Los Angeles, California Life Insurance News -- Unlike some other insurance products, term life insurance quotes are closely tied to time, to years. Specifically, term life is about a set period of time—a term, in a word. Whole life, by comparison, is about a person’s whole life, from the inception of an insurance policy until the policy holder dies. Because length of life varies, whole life policies are of varying length.
But term life insurance quotes are inextricably linked to a designated period of time, usually broken into five-year segments. Actually, a term life policy can be taken out for as short as one year, but more commonly they cover five, ten, up to 30 years. Obviously, the policies are taken out for different terms for different reasons, but each policy ultimately is perishable.
So premium quotes range widely. An actuary for an insurance company knows a one-year policy for a healthy 25-year-old person has a slim chance of being redeemed. For the insurance company, the policy is likely to be all premium intake and no claim payout. Consequently, because risk is low, the premium for the policy will be low as well.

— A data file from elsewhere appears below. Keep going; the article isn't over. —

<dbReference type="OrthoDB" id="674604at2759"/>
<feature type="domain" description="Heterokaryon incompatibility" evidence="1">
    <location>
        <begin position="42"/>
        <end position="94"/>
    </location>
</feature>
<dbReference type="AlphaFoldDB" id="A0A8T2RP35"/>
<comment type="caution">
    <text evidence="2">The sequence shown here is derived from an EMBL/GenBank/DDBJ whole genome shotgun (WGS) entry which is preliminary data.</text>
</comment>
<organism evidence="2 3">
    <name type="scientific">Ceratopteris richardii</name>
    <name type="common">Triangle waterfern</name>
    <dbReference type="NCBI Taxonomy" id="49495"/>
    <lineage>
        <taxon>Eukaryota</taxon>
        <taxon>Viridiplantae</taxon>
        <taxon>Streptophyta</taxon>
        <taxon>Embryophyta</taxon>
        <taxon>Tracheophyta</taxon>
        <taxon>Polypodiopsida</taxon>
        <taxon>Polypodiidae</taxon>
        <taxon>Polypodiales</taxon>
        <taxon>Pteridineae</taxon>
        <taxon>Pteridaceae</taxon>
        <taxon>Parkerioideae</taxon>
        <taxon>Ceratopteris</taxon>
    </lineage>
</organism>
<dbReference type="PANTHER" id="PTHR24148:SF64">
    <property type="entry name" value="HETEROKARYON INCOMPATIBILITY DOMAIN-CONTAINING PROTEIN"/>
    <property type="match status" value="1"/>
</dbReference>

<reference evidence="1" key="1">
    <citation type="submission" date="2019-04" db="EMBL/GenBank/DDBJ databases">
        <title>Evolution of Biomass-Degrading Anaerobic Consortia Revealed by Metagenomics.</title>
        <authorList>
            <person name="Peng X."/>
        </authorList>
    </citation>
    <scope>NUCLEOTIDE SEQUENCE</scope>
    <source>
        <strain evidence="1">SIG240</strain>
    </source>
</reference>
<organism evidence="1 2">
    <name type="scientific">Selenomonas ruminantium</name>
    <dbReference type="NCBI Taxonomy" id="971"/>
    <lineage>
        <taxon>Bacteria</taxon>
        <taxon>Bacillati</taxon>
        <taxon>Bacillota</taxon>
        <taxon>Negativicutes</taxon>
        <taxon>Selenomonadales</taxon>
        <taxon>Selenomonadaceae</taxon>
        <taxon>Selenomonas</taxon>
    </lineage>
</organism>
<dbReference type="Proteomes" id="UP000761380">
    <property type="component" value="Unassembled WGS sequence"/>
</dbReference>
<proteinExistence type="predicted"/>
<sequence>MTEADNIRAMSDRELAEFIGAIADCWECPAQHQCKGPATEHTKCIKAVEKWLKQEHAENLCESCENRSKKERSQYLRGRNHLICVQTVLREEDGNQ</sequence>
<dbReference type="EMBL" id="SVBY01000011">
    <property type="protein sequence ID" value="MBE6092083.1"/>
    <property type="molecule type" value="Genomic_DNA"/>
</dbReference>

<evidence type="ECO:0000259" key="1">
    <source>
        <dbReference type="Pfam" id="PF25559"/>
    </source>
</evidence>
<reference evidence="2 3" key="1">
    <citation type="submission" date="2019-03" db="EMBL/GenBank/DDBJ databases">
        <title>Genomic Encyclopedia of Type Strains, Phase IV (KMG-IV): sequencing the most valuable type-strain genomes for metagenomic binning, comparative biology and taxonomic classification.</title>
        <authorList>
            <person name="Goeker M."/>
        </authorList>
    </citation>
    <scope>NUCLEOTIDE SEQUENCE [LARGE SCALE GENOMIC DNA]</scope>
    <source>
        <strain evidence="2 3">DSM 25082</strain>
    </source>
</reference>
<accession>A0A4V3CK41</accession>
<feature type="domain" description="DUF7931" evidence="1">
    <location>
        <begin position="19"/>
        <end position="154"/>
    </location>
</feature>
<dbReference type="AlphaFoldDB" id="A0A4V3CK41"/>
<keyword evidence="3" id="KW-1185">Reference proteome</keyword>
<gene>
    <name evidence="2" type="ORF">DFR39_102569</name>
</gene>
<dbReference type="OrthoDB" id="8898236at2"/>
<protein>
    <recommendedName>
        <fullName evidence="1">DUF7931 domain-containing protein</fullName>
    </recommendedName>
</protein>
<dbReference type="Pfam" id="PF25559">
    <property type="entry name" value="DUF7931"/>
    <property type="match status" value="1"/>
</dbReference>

On the other hand, a 20-year term policy for a 70-year-old man poses all kinds of risk for the insurer. Normal aging issues, cumulative damage to the body from a lifetime of activity, slowed reaction times in emergency situations—all these ratchet up the possibility of the policyholder dying before the policy’s term ends. Therefore, the premium will be high.
Term life insurance quotes thus are linked to years—the years of life of an applicant, the likely years of vigor remaining in the applicant’s life, the number of years requested in a term life insurance policy. While the health of an individual as determined in a health exam is relevant in the premium-making process, ultimately the years involved will decide the matter.
Therefore, term quotes that seem to ignore the issue of years and offer unbelievably inexpensive and long terms for late-in-life applicants should be viewed suspiciously. If the company is in the habit of making promises it cannot afford to keep, it is not apt to be around long enough for a policyholder’s next of kin to collect. Be wary.